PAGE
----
Last updated on 22/07/2020

Updated 11/8/21

It might not have the forceful furrowed brow of a stink eye, but a ‘side-eye’ can certainly sting. It’s that sideways stare from a stranger, friend, or colleague that screams, ‘I’m judging you when you’re not doing something socially appropriate. 

Right now, it’s not being able to wear a face mask during the COVID-19 pandemic if you live in an area where it’s required.  We’d like to prepare you that ‘side-eye’ has the potential to graduate into verbal oversharing from strangers, which can be very confronting. But what? Who wouldn’t wear a mask in a pandemic? 

Let us enlighten you. 

For some people with asthma wearing a mask can be problematic. The good news is, states that require people to wear face masks in certain situations provide exemptions for people with a medical condition that makes wearing a face mask unsuitable. This might include a physical illness such as asthma, mental illness or disability. Find out more about face mask rules here: 

For everyone who is able to wear a face mask, they should follow public advice to do so. This includes people with asthma who are able to wear a mask without it causing breathing difficulties. Some people with asthma have even reported their asthma is better when wearing a mask! Theyappreciate the security that comes with wearing a mask and the humidification of the air they breathe. Like all things with asthma, it’s not one size fits all. 

The main benefit of wearing a mask is to prevent the transmission of the virusbetweenpeople, by blocking droplets spread frompeople who have the virus to others. Many people with Coronavirus can feel well and not be aware they have it.Wearing a mask can help stop transmission and it does offer some protection for the mask wearer. 

We  encourage you to speak to your doctor about your health condition if you feel you fall into an exempt category. For asthma, it might be a sign your asthma control needs improving. Or there could be face coverings that you would feel more comfortable wearing. Your doctor might work with you to solve the issues you face wearing a mask. 

For everyone else, we should all hold back our judgement when we notice people who aren’t wearing one as there’s likely to be a good explanation for it. It may really affect their wellbeing.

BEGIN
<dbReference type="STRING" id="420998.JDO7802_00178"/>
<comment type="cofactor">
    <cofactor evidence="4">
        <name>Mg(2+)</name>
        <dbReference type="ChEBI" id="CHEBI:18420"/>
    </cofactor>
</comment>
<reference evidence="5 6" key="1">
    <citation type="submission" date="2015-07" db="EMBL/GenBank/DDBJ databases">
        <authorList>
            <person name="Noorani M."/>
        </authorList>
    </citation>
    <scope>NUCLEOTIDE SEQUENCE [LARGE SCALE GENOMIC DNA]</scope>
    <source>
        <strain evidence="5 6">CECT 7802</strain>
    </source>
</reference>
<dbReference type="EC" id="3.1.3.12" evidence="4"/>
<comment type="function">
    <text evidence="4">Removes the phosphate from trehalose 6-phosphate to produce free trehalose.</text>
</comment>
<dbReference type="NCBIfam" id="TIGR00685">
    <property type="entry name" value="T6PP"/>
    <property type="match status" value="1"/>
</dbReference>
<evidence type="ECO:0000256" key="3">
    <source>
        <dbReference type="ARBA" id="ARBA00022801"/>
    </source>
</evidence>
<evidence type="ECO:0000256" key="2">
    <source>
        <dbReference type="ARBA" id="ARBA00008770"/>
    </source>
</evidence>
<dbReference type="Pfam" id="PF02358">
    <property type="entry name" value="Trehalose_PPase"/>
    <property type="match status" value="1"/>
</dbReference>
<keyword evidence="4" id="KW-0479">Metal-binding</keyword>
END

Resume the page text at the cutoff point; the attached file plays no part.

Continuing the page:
It’s highly likely that people not wearing a mask, can’t wear a mask, and already feelawkwardabout that. So, don’t make it worse by judging them with side-eye. 

If you live in an area where face masks are mandated and you find wearing a face mask is problematic with your asthma, here’s what you can do: 

  • You can talk to your doctor about your asthma. They might be able to help improve your asthma control to a point where you can wear a mask, or may have some suggestions to help solve your face mask difficulties.  
  • You can ask for a Telehealth appointment to speak with your doctor on the phone, and online pharmacy ordering to get your medicines 
  • You can ask your friends and/or family to help you with your shopping or make use of online ordering to reduce your need to go out without a mask. 
  • You can check out our blog on tips to ease into wearing a face mask. 
  • You can share this blog around to help with public understanding. 

Otherwise, you might just need to be ready for side-eye, and the odd person who steps over the line.   

And if you’re feeling bold, you can say – I have asthma, and wearing a mask affects my breathing, so I’m exempt, but I’m glad you can wear one. 


In places where masks are mandatory, there are fines if you’re not wearing a mask and you don’t fall into any exemption category. 

In NSW as of 22/07/2021, if you are claiming an exemption you must have written evidence from a registered health practitioner (such as your doctor) or NDIS provider or have a statuary declaration stating that you have a condition or disability that makes wearing a fitted face covering unsuitable for you. Currently, NSW is the only state to require written proof of exemption. For more clarification see: 


CheckoutAsthma Australia’s websitefor information on how to manage a mask. 

Head to this page on facemask requirements in your state or territory. 

Call our Asthma Educators on1800 ASTHMA (1800 278 462). 


For those people who are able to do so, wearing a mask in public could be a critical contribution to make to get back on top of this wicked virus.  

If you have asthma but are able to wear a mask, please do. 

If you are unable to wear a mask, please be safe and follow our tips above.